Posted by BritneyMullerLast week, we took you into the future with SEO expert Britney Muller to explore link prospecting in 2021. This week, we're going back in time — all the way to 2017 — for her concrete advice on an important part of building links: image link building. Image link building is a delicate art. There are some distinct considerations from traditional link building, and doing it successfully requires a balance of creativity, curiosity, and having the right tools on hand. Let's dive in!  Click on the whiteboard image above to open a high-resolution version in a new tab! Video Transcription Hey, Moz fans, welcome to another edition of Whiteboard Friday. Today we're going to go over all things image link building, which is sort of an art. I'm so excited to dig into this with you. Know your link targets So first and foremost, you need to know your link targets: I. Popular industry platforms - top pages What are those top platforms or websites that you would really like to acquire a link from? Then, from there, you can start to understand who might be influencers on those platforms, who's writing the content, who might you contact, and also what are the top pages currently for those sites. There are a number of tools that give you a glimpse into that information. Moz's OSE, Open Site Explorer, will show you top pages. SEMrush has a top page report. SimilarWeb has a popular page report. You can dig into all that information there, really interesting stuff. II. Old popular images - update! You can also start to dig into old, popular images and then update them. So what are old popular images within your space that you could have an opportunity to revamp and update? A really neat way to sort of dig into some of that is BuzzSumo's infographics filter, and then you would insert the topic. You enter the industry or the topic you're trying to address and then search by the infographics to see if you can come across anything. III. Transform popular content into images You can also just transform popular content into images, and I think there is so much opportunity in doing that for new statistics reports, new data that comes out. There are tons of great opportunities to transform those into multiple images and leverage that across different platforms for link building. IV. Influencers Again, just understanding who those influencers are. Do your keyword research So, from here, we're going to dive into the keyword research part of this whole puzzle, and this is really understanding the intent behind people searching about the topic or the product or whatever it might be. Something you can do is evaluate keywords with link intent. This is a brilliant concept I heard about a couple weeks back from Dan Shure's podcast. Thank you, Dan. Essentially it's the idea that keywords with statistics or facts after the keyword have link intent baked into the search query. It's brilliant. Those individuals are searching for something to reference, to maybe link to, to include in a presentation or an article or whatever that might be. It has this basic link intent. Another thing you want to evaluate is just anything around images. Do any of your keywords and pictures or photos, etc. have good search volume with some opportunities? What does that search result currently look like? You have to evaluate what's currently ranking to understand what's working and what's not. I used to say at my old agency I didn't want anyone writing any piece of content until they had read all of the 10 search results for that keyword or that phrase we were targeting. Why would you do that until you have a full understanding of how that looks currently and how we can make something way better? Rand had also mentioned this really cool tip on if you find some keywords, it's good to evaluate whether or not the image carousel shows up for those searches, because if it does, that's a little glimpse into the searcher intent that leads to images. That's a good sign that you're on the right track to really optimize for a certain image. It's something to keep in mind. Provide value So, from here, we're going to move up to providing value. Now we're in the brainstorming stage. Hopefully, you've gotten some ideas, you know where you want to link from, and you need to provide value in some way. It could be a... I. Reference/bookmark Maybe something that people would bookmark, that always works. II. Perspective is a really interesting one. So some of the most beautiful data visualizations do this extremely well, where they can simplify a confusing concept or a lot of data. It's a great way to leverage images and graphics. III. Printouts still work really well. Moz has the SEO Dev Cheat Sheet that I have seen printed all over at different agencies, and that's really neat to see it adding value directly. IV. Curate images. We see this a lot with different articles. Maybe the top 25 to 50 images from this tradeshow or this event or whatever it might be, that's a great way to leverage link building and kind of getting people fired up about a curated piece of content. Gregory Ciotti — I don't know if I'm saying that right — has an incredible article I suggest you all read called "Why a Visual Really Is Worth a Thousand Words," and he mentions don't be afraid to get obvious. I love that, because I think all too often we tend to overthink images and executing things in general. Why not just state the obvious and see how it goes? He's got great examples. Optimize So, from here, we are going to move into optimization. If any of you need a brush-up on image optimization, I highly suggest you check out Rand's Whiteboard Friday on image SEO. It covers everything. But some of the basics are your... Title You want to make sure that the title of the image has your keyword and explains what it is that you're trying to convey. Alt text This was first and foremost designed for the visually impaired, so you need to be mindful of visually impaired screen readers that will read this to people to explain what the image actually is. So first and foremost, you just need to be helpful and provide information in a descriptive way to describe that image. Compression Compression is huge. Page speed is so big right now. I hear about it all the time. I know you guys do too. But one of the easiest ways to help page speed is to compress those huge images. There's a ton of great free tools out there, like Optimizilla, where you can bulk upload a bunch of large images and then bulk download. It makes it super easy. There are also some desktop programs, if you're doing this kind of stuff all the time, that will automatically compress images you download or save. That might be worth looking into if you do this a lot.You want to host the image. You want it to live on your domain. You want to house that. You can leverage it on other platforms, but you want sort of that original to be on your site. SRCSET Source set attribute is getting a little technical. It's super interesting, and it's basically this really incredible image attribute that allows you to set the minimum browser size and the image you would prefer to show up for different sizes. So you can not only have different images show up for different devices in different sizes, but you can also revamp them. You can revamp the same image and serve it better for a mobile user versus a tablet, etc. Jon Henshaw has some of the greatest stuff on source set. Highly suggest you look at some of his articles. He's doing really cool things with it. Check that out. Promotion So, from here, you want to promote your images. You obviously want to share it on popular platforms. You want to reach back out to some of these things that you might have into earlier. If you updated a piece of content, make them aware of that. Or if you transformed a really popular piece of content into some visuals, you might want to share that with the person who is sharing that piece of content. You want to start to tap into that previous research with your promotion. Inform the influencers Ask people to share it. There is nothing wrong with just asking your network of people to share something you've worked really hard on, and hopefully, vice versa, that can work in return and you're not afraid to share something a connection of yours has that they worked really hard on. Monitor the image SERPs From here, you need to monitor. One of the best ways to do this is Google reverse image search. So if you go to Google and you click the images tab, there's that little camera icon that you can click on and upload images to see where else they live on the web. This is a great way to figure out who is using your image, where it's being held, are you getting a backlink or are you not. You want to keep an eye on all of that stuff. Two other tools to do this, that I've heard about, are Image Raider and TinEye. But I have not had great experience with either of these. I would love to hear your comments below if maybe you have. Reverse image search with Google works the best for me. This is also an awesome opportunity for someone to get on the market and create a Google alert for images. I don't think anyone is actually doing that right now. If you know someone that is, please let me know down below in the comments. But it could be a cool business opportunity, right? I don't know. So for monitoring, let's say you find your image is being used on different websites. Now you need to do some basic outreach to get that link. You want to request that link for using your image. This is just a super basic template that I came up with. You can use it. You can change it, do whatever you want. But it's just: Hi, [first name]. Thank you so much for including our image in your article. Great piece. Just wondering if you could link to as the source. Thanks, Britney Something like that. Something short, to the point. If you can make it more personalized, please do so. I can't stress that enough. People will take you way more seriously if you have some nugget of personal information or connection that you can make. From there, you just sort of stay in this loop. After you go through this process, you need to continue to promote your content and continue to monitor and do outreach and push that to maximize your link building efforts.So I hope you enjoyed this. I look forward to hearing all of your comments and thoughts down below in the comments. I look forward to seeing you all later. Thanks for joining us on this edition of Whiteboard Friday. Thanks. Video transcription by Sign up for The Moz Top 10, a semimonthly mailer updating you on the top ten hottest pieces of SEO news, tips, and rad links uncovered by the Moz team. Think of it as your exclusive digest of stuff you don't have time to hunt down but want to read!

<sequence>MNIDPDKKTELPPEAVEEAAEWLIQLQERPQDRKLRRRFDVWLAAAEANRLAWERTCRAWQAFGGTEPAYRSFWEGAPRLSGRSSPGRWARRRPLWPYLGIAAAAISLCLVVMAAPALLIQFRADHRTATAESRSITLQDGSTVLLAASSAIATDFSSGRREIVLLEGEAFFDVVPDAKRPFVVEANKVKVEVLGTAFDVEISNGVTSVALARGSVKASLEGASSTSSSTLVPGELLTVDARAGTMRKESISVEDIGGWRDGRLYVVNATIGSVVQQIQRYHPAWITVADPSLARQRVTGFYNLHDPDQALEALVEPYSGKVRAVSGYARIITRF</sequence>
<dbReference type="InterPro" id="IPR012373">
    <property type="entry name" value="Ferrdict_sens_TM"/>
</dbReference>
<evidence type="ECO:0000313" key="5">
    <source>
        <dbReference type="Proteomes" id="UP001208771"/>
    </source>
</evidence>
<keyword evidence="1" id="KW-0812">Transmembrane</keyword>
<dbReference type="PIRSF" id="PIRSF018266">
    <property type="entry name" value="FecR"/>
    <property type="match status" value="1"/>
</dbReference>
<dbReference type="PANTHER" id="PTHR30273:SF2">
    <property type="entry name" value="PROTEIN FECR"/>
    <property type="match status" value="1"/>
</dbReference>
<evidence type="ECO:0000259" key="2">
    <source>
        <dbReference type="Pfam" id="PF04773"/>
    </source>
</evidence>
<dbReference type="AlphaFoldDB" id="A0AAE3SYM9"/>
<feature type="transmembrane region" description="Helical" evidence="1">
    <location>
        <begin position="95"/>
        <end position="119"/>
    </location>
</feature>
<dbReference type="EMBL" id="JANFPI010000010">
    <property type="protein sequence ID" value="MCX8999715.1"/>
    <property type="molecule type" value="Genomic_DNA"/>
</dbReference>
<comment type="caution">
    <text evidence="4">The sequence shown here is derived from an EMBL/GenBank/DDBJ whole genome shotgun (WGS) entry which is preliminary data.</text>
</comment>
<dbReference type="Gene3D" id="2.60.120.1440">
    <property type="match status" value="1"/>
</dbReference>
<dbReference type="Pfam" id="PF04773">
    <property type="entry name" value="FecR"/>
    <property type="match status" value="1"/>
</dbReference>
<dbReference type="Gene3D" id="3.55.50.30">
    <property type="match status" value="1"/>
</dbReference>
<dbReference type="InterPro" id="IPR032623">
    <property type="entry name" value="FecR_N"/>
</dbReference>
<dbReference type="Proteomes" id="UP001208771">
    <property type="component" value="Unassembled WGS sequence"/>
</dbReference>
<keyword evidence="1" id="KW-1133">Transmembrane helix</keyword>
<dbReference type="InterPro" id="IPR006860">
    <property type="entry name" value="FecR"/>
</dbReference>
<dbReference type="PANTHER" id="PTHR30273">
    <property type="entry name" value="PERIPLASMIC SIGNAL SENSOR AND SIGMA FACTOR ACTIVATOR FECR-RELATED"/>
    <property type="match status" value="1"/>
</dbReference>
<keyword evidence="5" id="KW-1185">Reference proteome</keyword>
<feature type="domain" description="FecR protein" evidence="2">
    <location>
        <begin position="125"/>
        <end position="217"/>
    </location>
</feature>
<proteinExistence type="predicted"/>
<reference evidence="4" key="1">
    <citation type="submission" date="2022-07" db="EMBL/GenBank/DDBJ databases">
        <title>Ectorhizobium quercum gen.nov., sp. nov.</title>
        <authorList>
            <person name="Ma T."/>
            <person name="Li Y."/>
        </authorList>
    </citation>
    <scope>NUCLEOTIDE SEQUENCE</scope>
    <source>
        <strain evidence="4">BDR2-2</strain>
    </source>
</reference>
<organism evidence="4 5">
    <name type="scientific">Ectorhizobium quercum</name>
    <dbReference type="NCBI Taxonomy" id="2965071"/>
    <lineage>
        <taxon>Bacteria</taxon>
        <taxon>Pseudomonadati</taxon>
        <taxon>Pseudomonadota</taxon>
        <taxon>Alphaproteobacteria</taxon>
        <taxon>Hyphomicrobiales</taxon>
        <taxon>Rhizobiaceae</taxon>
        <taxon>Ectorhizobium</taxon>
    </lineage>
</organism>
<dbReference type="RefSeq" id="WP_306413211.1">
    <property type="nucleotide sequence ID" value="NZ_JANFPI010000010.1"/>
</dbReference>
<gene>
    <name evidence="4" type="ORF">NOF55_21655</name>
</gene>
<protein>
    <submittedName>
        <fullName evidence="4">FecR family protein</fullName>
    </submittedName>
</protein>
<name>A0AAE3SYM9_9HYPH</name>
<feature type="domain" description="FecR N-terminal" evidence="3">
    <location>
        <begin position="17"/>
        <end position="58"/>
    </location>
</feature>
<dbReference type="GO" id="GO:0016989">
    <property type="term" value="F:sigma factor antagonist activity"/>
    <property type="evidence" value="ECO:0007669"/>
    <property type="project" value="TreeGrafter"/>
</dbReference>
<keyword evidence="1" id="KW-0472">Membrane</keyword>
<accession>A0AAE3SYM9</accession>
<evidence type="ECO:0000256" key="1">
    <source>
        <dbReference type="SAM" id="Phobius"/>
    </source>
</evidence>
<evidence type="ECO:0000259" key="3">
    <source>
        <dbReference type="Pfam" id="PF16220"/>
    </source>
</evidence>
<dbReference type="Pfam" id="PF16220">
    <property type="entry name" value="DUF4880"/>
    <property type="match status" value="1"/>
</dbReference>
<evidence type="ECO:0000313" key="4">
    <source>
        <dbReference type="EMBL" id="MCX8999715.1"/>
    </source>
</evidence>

KD Market Insights has published a report on global Interactive Whiteboard market research report.The report offers valuable market insights drivers which would aid the industry leaders to develop and line up their market strategies supported by reliable and accurate data.The market was held to USD XX.X Million in 2019 and is projected to reach to a valuation of USD XX.X Million in 2025.The report covers a detailed chapter on market segmentation of Interactive Whiteboard market covering market segments By Type, By Application and By Technology.The report offers an exhaustive analysis of the market trends, opportunities, growth areas and industry drivers which would help the stakeholders to devise and align their market strategies according to the current and future market dynamics.Get sample [email protected] the basis of By Type, the market is examined across – Fixed, Portable.The Interactive Whiteboard market further studied By Application across - Education Sector, Corporate Sector, Government Sector, OthersDifferent By Technology segment analysed in report are – Infrared, Resistive, Capacitive, Electromagnetic, Others.Each sub-segment covers various aspect of market and delivers market size and year-on-year growth.This research report studied the Interactive Whiteboard market to forecast the revenues and analyze the trends in 5 regions i.e.